‘Patients’ Bill of Rights’ Ignores Real Problems

The Senate once again is heading into the operating room to try to “fix” the U.S. health-care system. But beware of legislators wielding a scalpel.

Both patients’ bills of rights that senators are carving up are fatally flawed. It will drive up costs, cause millions to lose their health insurance, force more private physicians into group practices, and spend more health-care dollars on lawyers.

The most hotly debated issue is whether patients can sue their health plans. A bill by Sens. Edward Kennedy (D., Mass.) and John McCain (R., Ariz.) would rely much more heavily on lawsuits than a competing bill introduced by Sens. John Breaux (D., La.) and Bill Frist (R., Tenn.). But with either, the new wave of litigation could bankrupt health plans and divert billions of dollars from health care to lawsuits.

Why do consumers need an act of Congress to make the market more responsive? This is America! People are used to getting what they want, when they want it, for the price they’re willing to pay – but not in the health sector. The solution, however, is not to create a bureaucratic maze of impossibly complex legislation and lawsuits. Instead, we should have a system in which people can choose the health plans that suit their needs, plans they have bought directly or through groups negotiating in their best interest.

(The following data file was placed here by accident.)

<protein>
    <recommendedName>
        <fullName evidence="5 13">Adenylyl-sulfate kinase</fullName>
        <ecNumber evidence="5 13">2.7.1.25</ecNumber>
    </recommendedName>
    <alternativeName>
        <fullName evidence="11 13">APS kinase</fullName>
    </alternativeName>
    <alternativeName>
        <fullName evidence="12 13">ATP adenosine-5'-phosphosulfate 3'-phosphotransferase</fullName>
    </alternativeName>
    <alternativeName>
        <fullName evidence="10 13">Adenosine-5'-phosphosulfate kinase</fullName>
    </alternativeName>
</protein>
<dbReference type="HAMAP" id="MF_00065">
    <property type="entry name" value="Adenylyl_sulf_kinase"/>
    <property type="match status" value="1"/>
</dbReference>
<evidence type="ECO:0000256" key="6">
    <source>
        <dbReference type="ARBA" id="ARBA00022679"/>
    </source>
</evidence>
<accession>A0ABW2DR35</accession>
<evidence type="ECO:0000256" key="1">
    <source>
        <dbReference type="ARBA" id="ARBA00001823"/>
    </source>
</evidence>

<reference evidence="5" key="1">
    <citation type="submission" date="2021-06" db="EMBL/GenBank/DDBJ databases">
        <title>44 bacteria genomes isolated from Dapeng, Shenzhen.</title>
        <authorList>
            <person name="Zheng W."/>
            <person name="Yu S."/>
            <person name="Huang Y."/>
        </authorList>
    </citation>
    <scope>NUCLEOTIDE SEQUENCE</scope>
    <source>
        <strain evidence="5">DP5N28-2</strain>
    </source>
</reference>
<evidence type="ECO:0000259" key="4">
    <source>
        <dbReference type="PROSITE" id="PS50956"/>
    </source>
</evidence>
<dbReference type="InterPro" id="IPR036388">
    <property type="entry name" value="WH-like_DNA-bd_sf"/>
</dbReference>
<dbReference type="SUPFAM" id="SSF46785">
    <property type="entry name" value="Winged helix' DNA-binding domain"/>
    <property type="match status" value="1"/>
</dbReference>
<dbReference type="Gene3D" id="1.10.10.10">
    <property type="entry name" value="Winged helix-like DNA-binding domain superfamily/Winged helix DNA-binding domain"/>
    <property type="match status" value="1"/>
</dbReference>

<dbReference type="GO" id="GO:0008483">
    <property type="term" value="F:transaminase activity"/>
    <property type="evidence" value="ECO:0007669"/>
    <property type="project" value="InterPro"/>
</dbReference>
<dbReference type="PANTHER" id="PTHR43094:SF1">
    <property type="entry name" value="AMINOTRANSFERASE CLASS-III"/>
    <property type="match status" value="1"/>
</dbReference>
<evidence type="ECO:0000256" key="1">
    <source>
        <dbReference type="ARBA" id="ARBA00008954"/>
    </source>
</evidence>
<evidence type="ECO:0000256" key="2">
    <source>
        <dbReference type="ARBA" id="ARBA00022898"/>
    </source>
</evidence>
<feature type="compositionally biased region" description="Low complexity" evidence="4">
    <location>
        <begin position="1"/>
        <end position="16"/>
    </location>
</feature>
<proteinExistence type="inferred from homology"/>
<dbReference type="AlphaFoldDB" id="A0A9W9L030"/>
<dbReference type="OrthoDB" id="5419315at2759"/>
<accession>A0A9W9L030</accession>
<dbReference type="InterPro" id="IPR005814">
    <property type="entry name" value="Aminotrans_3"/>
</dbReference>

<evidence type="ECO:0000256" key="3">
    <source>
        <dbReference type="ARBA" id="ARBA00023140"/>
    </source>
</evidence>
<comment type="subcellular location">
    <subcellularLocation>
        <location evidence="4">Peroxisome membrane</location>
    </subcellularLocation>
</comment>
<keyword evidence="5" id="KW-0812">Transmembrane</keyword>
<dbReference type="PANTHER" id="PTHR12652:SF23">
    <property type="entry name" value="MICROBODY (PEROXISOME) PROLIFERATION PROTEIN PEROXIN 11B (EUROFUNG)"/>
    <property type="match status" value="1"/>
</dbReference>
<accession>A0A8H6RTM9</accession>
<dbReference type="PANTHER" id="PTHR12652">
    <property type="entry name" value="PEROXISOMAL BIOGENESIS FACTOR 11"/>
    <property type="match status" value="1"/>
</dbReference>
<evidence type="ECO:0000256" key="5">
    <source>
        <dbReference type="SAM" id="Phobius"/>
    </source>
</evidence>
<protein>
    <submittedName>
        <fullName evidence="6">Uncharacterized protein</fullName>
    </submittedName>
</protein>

Of course, people should be able to sue their health plans, but lawsuits should be their last resort. First, they should be able to vote with their feet and select a plan that caters to their needs. Then, if they are denied care, they could take their health plans to court for breach of contract just as they would under any other contract arrangements.

Why can’t they do that now?

Because they don’t own their health insurance policies and therefore have little recourse in either the marketplace or in the courts. Most Americans get their health insurance as a benefit through their jobs because tax law makes this arrangement so attractive. But this also means that the employer owns the health insurance policy and decides the terms.

Whoever controls the money controls the choices. If it is employers, they will pick the health plan and decide the terms. If it is government, it will create tens of thousands of pages of regulation to govern the spending of every penny.

The long-term solution is for people to select and own their own health insurance, picking a policy that best suits them, just as they do every day in purchasing life, home and car insurance. Competition will force health plans and insurance companies to respond to the demands of their customers for high-quality, affordable coverage.

A number of initiatives being considered in Congress would help consumers get their own private health insurance by directing refundable tax credits to individuals. This option also would begin to revitalize the fragile and shrinking market for private health insurance.

The real cure will be a health-care system in which people make their own decisions about the health coverage they want, coverage they can take with them if they move, change jobs, retire, or start their own businesses.

This would be a giant step in the right direction toward a responsive free market for health insurance – one in which health-care dollars go to medical care, not lawsuits.

Grace-Marie Turner is president of the Galen Institute (www.galen.org), a not-for-profit public policy organization in Alexandria, Va.


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